Vigorous perennial vine producing sweet, yellow or green egg shaped fruit. Made into 'social drinks' , jellies, jams cooked with lemon and sugar. In Michigan, it is found as a vine grown near foundations of older homes. Best if planted in rich soil and mulched heavily with rich compost or cow manure for best yields and long term survival. Native to the southeastern US, it is the most northern of the passion fruits. Has done well here at our farm growing up to 15 ft. in one year. Fruiting occurs in 1-3 years from planting.
The fruit has a pleasant melon like flavor. The yields increase dramatically as the root system grows older. It is the pulp surrounding the seeds that is eaten. You peel open the case and the seeds are encased with a thick jelly. It is not as juicy as the tropical passion fruits. The love the flowers makes this a popular plant to grow. Our plants are grown from seed found in its most northerly distribution in the central U.S including Minnesota and Michigan.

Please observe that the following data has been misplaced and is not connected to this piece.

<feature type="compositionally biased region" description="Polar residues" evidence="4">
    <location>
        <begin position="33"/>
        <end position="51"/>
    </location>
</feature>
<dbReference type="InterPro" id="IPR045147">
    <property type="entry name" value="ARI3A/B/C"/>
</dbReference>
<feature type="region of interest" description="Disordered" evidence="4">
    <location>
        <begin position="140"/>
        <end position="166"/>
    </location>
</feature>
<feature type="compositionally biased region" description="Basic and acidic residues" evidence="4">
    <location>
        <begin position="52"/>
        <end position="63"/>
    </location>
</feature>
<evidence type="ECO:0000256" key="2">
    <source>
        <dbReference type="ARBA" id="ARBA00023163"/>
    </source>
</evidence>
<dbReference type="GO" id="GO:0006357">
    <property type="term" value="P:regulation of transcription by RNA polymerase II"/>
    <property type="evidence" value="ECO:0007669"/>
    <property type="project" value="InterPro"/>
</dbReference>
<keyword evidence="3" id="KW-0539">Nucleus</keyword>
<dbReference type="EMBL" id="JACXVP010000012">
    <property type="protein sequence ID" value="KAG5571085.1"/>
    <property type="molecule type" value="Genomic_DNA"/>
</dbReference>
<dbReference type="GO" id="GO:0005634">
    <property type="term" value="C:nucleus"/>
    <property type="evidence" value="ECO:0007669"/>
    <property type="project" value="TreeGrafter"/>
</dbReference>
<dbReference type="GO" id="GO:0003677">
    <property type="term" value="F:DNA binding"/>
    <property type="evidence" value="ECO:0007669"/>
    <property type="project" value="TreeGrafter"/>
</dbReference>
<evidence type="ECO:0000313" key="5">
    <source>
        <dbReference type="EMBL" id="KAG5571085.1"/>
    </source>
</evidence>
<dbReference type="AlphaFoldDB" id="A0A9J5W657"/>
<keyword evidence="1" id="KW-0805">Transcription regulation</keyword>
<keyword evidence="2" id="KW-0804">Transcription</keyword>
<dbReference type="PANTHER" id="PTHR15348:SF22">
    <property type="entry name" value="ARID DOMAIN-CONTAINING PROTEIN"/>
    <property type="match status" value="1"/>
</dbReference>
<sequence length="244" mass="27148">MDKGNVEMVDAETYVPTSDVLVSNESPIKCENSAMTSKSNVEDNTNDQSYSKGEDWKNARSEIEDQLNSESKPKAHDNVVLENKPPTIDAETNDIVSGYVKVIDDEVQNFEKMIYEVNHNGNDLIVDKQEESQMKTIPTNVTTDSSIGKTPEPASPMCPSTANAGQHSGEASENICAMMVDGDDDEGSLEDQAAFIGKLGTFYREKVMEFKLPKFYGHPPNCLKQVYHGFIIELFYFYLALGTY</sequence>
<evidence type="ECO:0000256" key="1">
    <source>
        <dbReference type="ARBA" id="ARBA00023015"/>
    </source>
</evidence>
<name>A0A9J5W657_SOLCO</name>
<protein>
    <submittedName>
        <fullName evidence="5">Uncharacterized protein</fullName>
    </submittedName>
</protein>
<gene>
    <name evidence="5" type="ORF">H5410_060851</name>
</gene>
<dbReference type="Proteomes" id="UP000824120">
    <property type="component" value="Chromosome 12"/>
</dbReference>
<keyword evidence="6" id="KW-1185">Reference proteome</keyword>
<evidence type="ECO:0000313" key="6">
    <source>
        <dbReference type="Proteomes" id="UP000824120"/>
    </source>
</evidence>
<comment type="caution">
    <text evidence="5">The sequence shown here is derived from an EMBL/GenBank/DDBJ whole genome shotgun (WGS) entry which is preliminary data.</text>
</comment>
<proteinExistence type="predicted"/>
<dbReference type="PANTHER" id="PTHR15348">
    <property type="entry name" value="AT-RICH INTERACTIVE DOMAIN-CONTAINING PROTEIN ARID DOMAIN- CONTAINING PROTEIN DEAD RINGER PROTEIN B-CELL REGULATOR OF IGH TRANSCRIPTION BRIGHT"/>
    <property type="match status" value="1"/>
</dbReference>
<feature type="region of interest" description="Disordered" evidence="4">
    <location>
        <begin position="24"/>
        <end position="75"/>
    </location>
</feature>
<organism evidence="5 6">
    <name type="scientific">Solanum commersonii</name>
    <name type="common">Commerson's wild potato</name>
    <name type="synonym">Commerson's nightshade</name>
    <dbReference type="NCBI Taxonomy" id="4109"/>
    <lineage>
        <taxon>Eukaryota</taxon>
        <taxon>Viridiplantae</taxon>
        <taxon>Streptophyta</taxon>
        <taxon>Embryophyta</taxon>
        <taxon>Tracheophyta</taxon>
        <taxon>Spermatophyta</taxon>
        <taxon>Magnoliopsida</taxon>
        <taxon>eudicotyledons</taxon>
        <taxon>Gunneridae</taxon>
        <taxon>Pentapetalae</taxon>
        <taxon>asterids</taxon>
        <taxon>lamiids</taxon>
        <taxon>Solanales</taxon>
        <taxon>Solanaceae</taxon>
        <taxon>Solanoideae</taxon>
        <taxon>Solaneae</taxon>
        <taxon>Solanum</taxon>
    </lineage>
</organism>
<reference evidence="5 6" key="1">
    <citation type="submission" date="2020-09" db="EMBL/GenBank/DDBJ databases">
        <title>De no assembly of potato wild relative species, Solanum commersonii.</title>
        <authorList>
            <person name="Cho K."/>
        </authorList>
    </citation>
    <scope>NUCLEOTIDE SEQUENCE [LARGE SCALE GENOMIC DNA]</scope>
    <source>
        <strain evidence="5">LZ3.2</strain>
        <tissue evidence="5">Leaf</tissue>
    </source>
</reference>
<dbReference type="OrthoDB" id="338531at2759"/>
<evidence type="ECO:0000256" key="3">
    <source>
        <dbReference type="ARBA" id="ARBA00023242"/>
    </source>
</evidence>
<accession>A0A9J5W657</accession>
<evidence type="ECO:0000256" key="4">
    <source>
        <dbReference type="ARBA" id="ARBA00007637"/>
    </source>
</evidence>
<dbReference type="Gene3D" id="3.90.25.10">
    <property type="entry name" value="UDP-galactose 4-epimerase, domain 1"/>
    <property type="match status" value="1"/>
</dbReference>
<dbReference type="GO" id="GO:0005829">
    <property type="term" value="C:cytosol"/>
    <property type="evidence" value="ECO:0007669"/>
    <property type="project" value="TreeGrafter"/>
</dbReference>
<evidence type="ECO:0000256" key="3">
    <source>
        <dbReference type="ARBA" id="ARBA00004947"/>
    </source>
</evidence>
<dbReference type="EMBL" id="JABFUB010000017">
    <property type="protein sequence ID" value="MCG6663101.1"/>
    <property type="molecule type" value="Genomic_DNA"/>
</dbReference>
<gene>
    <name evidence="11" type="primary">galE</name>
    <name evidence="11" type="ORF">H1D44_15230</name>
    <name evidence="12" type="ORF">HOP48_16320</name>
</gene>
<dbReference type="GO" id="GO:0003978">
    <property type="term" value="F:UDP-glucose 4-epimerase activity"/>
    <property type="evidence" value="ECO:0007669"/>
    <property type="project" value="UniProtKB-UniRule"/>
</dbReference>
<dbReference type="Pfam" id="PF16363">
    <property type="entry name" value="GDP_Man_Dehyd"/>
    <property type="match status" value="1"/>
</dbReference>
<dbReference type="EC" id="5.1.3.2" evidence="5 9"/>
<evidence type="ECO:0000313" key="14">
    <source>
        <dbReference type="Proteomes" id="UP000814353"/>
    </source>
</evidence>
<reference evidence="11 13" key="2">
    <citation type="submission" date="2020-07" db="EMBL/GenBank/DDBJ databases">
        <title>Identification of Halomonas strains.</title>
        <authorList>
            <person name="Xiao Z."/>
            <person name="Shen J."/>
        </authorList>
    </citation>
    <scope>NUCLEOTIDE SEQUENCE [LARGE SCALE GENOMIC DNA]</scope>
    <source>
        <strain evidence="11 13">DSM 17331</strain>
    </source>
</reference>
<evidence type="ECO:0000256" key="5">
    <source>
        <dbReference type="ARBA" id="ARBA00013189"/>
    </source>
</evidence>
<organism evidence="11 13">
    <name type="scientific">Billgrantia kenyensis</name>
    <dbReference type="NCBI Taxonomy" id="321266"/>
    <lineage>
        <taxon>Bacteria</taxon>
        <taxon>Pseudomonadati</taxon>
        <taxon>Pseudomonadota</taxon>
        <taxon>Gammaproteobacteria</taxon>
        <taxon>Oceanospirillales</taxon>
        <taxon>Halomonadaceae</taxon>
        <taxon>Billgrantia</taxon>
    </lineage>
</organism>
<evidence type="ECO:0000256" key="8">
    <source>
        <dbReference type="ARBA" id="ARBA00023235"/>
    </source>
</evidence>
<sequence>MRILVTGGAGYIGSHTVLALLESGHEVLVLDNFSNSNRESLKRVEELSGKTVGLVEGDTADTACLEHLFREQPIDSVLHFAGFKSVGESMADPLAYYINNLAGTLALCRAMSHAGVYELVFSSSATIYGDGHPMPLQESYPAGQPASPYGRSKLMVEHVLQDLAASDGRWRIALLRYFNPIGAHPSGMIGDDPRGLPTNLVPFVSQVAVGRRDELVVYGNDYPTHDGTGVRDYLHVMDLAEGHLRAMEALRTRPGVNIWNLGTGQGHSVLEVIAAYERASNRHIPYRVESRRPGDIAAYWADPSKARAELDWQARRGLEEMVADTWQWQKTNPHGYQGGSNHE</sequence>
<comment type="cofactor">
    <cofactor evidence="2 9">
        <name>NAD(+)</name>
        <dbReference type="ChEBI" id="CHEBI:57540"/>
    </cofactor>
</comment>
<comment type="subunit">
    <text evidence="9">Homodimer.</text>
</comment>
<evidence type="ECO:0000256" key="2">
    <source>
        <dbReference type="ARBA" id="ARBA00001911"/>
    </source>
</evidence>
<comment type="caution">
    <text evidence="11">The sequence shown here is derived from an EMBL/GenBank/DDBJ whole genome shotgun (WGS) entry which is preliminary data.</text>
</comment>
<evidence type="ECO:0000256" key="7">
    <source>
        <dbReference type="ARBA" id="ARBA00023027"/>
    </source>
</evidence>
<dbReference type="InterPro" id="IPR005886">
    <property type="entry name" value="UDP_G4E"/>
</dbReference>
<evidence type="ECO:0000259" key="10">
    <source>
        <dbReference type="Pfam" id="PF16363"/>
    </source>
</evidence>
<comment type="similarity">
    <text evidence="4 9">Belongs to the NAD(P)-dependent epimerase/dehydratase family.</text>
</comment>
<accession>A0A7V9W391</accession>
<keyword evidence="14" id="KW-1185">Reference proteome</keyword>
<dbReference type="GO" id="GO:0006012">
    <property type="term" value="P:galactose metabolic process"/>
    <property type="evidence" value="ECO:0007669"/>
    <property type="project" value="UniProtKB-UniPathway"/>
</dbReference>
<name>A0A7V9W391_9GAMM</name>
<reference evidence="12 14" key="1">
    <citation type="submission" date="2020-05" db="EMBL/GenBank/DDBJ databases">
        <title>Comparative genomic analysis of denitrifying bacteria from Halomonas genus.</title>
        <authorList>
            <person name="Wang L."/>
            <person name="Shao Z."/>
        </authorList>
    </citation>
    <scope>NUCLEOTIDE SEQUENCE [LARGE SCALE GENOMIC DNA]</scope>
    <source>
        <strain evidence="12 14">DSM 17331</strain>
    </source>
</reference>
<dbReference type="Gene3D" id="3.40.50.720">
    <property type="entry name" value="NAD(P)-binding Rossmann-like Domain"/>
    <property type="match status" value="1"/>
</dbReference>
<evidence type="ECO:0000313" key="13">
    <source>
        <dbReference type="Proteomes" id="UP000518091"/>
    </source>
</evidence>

Seed sources include:
|Genus & Species||Passiflora incarnata|
|Seed Source||Minnesota, Michigan,SE U.S.|
|Pollination Requirements||Apparently self fertile.|
|Soil||Likes sandy well drained soil with a good topping of compost or high organic mulch.|
|Climate||Zone 5ish to 10.|
|Ease of Cultivation||Once established the root is deep and the plant grows with productivity. We grow ours in pots to aid in transplanting as bare rooting is not very successful with this plant. The fruit is delicious but there is not a lot to it, but the vigor of the vines and ease of trellising it makes it an ideal edible landscape plant .|